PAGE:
I apologize if question title is vague, but I was not able to formulate it better. What I'd like to have is an alternative to TSQL CREATE TYPE, so I can use it in column definition.

For instance, I need "money" type in Oracle which is technically NUMBER(18,4) in my system, and each table will have "money" column instead of underlying NUMBER for consistency purpose. There are some other "types" I'd like to have aliases rather than using them directly.

Unfortunately, I didn't find acceptable solution yet except giving up and using standard types with constraints(or size specification) for each column. The only approach that seems to work is to create OBJECT type, but it will add unnecessary complexity to the system which I'm trying to avoid.

A very nice Oracle feature, SUBTYPE, doesn't work in this case . As far as I understand, SUBTYPE (and subtypes from STANDARD) creates PL/SQL datatype which cannot be used in SQL. I understand there are various reasons for that.

I wonder what is the best practice for such a problem.

Thank you.

It seems so far that I've listed all possible approaches, and it I'd rather close the question. Not sure if it may be useful for anyone; in case it is, I don't remove the question for the time being.

  • 1
    You have answered the question yourself. The only way is to use object types.
    – Iľja
    May 22, 2012 at 7:45
  • @ipip : thanks, I wondered if I missed something obvious and simple.
    – a1ex07
    May 22, 2012 at 14:20

2 Answers 2


This is a very good question and not just because it shows effort on your part to answer the question. Thank you for asking it and please do not remove it.

The answer as you have already discovered is -- You can't do that.

You have correctly identified several similar concepts including...

  • Using standard types with constraints.
  • Object Types that behave differently than standard types.
  • Subtypes which are for PL/SQL not SQL.

Why might SQL Subtypes be useful? You mentioned consistency. Here are some ideas:

  • Errors are prevented when inserting a field from one table into another.

  • The definition of the field does not have to be rememberd or looked up.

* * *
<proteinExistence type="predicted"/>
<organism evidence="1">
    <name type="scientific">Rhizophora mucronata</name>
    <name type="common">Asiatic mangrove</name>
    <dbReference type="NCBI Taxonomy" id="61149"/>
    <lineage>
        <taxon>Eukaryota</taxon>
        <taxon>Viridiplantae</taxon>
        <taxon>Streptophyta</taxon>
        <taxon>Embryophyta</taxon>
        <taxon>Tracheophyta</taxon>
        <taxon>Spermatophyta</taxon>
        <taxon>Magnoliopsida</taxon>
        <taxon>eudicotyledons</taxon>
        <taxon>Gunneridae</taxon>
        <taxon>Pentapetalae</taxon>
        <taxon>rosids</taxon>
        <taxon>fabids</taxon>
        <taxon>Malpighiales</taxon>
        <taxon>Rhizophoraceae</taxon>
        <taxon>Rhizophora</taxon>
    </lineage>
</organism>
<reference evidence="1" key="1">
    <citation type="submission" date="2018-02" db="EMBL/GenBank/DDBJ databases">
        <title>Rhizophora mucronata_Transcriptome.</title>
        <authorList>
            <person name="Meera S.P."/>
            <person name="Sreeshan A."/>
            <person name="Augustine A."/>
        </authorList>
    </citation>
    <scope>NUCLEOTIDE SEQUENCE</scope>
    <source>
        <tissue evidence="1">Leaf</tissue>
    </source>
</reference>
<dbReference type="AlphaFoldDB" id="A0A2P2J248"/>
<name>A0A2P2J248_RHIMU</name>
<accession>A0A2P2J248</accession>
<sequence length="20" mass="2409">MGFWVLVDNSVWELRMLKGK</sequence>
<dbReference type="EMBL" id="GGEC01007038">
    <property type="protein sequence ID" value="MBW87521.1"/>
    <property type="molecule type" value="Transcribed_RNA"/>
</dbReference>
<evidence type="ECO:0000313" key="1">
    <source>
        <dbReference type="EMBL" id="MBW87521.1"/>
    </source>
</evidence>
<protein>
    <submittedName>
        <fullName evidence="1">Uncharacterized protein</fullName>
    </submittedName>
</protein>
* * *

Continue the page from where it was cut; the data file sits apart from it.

• There is less typing.

  • Changing the definition can be done in one place.

  • The datatype name provides documentation.

Here are some thoughts addressing these:

  • Table definitions are not changed frequently. Yes, they do change, but the amount of change is considerably smaller than that of PL/SQL (where you can use subtypes and %types) or application side code.

  • Databases are usually normalized to eliminate duplication of data and limit the requirement for multiple tables to have fields with identical definition. Of course something as generic as a Money type would get used in many places, but some types would get moved to a lookup table and only the key repeated in multiple places.

  • Often there are benefits to using distinct sizes for different tables. A discount store might have a products table with a field defined as Number(4,2) since they never sell anything over ten dollars. The definition is itself a constraint on the data a constraint that improves acuracy, documents the system, is fast, cannot be circumvented, and is all around better than any application side constraint. If the business decides to remove this constraint by increasing the field size, it does not necessarily mean it needs to change the size of other fields such as Salary, SalesAmount, etc.

  • Denormalized data is often aggregated and may require different field sizes. A Salary column need not be Number(18,4) and even a sum of all salary columns company wide need not be Number(18,4) (just short of 100 trillion). Even if you need to increase the aggregated field containing Salary information due to growth of the company, you still wouldn't necessarily need to increase the Salary field at the same time, but if they are based on the same SQL subtype then you would have no choice. Right sized fields have the benefit of using less storage and memory as well as having faster index and table lookups.

  • Remembering or looking up a custom type is similar in difficulty to remembering or looking up a previously used field definition.

  • Oracle converts the SQL Server Money type to Number(19,4) when using the 10.2 Transparent Gateway, so even standardizing on Number(18,4) would be wrong when working with the gateway.

  • In Oracle, frequently table columns are created that include definition that could be in the datatype name for other systems. For example, Wholesale with a datatype of Money might be WholesaleCost in Oracle so that it is clear the field holds relates to money. Sometimes this disabiguation would be necessary anyway such as if there were UnitCount, UnitVolume, and UnitCosts fields. Other times the name itself gives the type away (such as Salary). Finally, comments can be put on the table columns to provide further clarification if necessary.

I say all this not to say that the concept of an SQL subtype is bad, just that it is not as useful as it may seem.


Another approach (yet on a higher level) might be to use an ER-Modeling tool that supports domains.

Then you can define a domain "money" (or whatever you need) in your model and the tool will create the corresponding "native" type out of the domain when you forward engineer your model.

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